Our boys are decades away from college but we already have an account set up at our bank for their post-secondary education one day. I think it is something you should do as a parent if you can. Personally, I had to food the bill on my education, so I want to try to help out where I can when Harry and Charlie reach that age.
Another cool way to start saving now is Instagrad.
They recently released a beta launch of what is a very progressive concept in college savings. The platform helps parents raise funds for education by encouraging friends and loved ones to contribute directly to the child’s established Savings Plan. With college tuition expected to double in the next 10 years and household incomes projected to remain stagnant, Instagrad was created to provide families with a way to increase savings and ensure a higher education for their children.
As I was looking this over, it must be an American offering. I know our set up here in Canada, easily allows friends or families to contribute. We just have to give them access. Anyways, back to Instagrad.
The main selling point of Instagrad is that it makes it easy for relatives and friends to immediately contribute online directly into the child’s 529 plan (again this must be American?)
Once the 529 Savings Plan has been established, families can create a free profile on the website where they are provided with the framework and tools needed to encourage family members and friends to donate on special occasions such as birthdays, religious holidays and graduations.
From what I can tell, they make it more of a reminder that the option is there, rather than blatantly bagging more money.
Parents can establish a mailing list, send invitations and monitor gifts received, Instagrad not only simplifies the process but makes it safe and reliable. With the added ability to share across all social media platforms, Instagrad enables loved ones across the world to be an integral part of a child’s successful future.
Again, this would turn off my family, being asked to contribute money with reminders on Facebook, but times are changing I guess.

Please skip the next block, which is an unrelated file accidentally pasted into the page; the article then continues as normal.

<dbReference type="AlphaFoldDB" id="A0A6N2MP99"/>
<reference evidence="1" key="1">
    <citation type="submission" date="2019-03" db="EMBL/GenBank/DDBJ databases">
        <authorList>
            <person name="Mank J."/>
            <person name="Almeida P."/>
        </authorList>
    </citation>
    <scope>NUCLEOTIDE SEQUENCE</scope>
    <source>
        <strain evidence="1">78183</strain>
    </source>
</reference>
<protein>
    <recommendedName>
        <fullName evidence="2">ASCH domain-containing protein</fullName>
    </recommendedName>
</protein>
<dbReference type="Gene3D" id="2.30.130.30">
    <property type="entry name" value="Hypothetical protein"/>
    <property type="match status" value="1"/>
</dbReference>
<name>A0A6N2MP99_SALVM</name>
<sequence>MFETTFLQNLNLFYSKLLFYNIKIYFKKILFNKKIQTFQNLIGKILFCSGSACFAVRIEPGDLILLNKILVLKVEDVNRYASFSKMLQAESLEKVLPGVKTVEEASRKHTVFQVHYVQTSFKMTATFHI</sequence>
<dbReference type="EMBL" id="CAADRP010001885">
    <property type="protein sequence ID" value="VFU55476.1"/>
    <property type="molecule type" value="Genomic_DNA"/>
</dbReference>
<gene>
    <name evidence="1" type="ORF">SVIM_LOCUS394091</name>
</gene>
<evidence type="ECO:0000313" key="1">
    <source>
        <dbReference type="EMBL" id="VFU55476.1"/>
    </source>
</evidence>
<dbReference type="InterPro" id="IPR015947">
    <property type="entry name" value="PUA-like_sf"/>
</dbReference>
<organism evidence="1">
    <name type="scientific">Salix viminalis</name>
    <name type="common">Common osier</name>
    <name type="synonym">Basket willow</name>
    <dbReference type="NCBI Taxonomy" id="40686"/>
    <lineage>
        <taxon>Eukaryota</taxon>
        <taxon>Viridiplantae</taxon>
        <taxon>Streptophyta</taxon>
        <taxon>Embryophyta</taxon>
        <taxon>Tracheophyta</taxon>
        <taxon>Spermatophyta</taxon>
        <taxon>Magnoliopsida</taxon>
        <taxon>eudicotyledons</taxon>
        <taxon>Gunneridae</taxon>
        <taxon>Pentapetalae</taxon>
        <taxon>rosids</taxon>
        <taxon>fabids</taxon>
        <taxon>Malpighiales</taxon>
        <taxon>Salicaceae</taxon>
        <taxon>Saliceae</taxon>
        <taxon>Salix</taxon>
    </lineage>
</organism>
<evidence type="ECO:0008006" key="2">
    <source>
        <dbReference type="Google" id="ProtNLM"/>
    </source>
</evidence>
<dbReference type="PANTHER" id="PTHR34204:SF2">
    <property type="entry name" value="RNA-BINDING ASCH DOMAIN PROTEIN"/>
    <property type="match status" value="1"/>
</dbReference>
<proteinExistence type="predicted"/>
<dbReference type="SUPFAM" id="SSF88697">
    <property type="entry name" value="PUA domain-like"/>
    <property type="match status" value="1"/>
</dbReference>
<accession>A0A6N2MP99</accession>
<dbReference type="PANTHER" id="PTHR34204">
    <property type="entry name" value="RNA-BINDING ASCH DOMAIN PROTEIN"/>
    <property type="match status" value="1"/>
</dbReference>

It is free to sign up and they do the “fundraising” for you is what the website says.
I may be the wrong person to ask because my wife works in the fundraising industry, but this does not seem like what fundraising is. It seems like begging for a hand out because you don’t have it. But the nice looking website and smart copy really downplay that whole angle.
My overall take on this platform is that it is just trying to take something that already exists (a bank’s saving account) and attaching it to easy-t0-manage software so you can track everything and use social media to remind family to contribute.
I can see a lot of people using this and having success. I can also see a lot of people receiving the alerts to become very annoyed and wonder why they are being asked to pay for a kid to go to college.
As software goes, it seems pretty good and easy to use and is certainly worth a try.
As a parent, I am going to stick to the bank and manually let the few people know about contributing myself. No tweets required.
The Instagrad website is also full of useful information even if you don’t want to sign up. Their blog for example has a list of the best father’s day gifts.
Full disclosure : I was compensated for this post on Instagrad, but all thoughts and opinions are my own.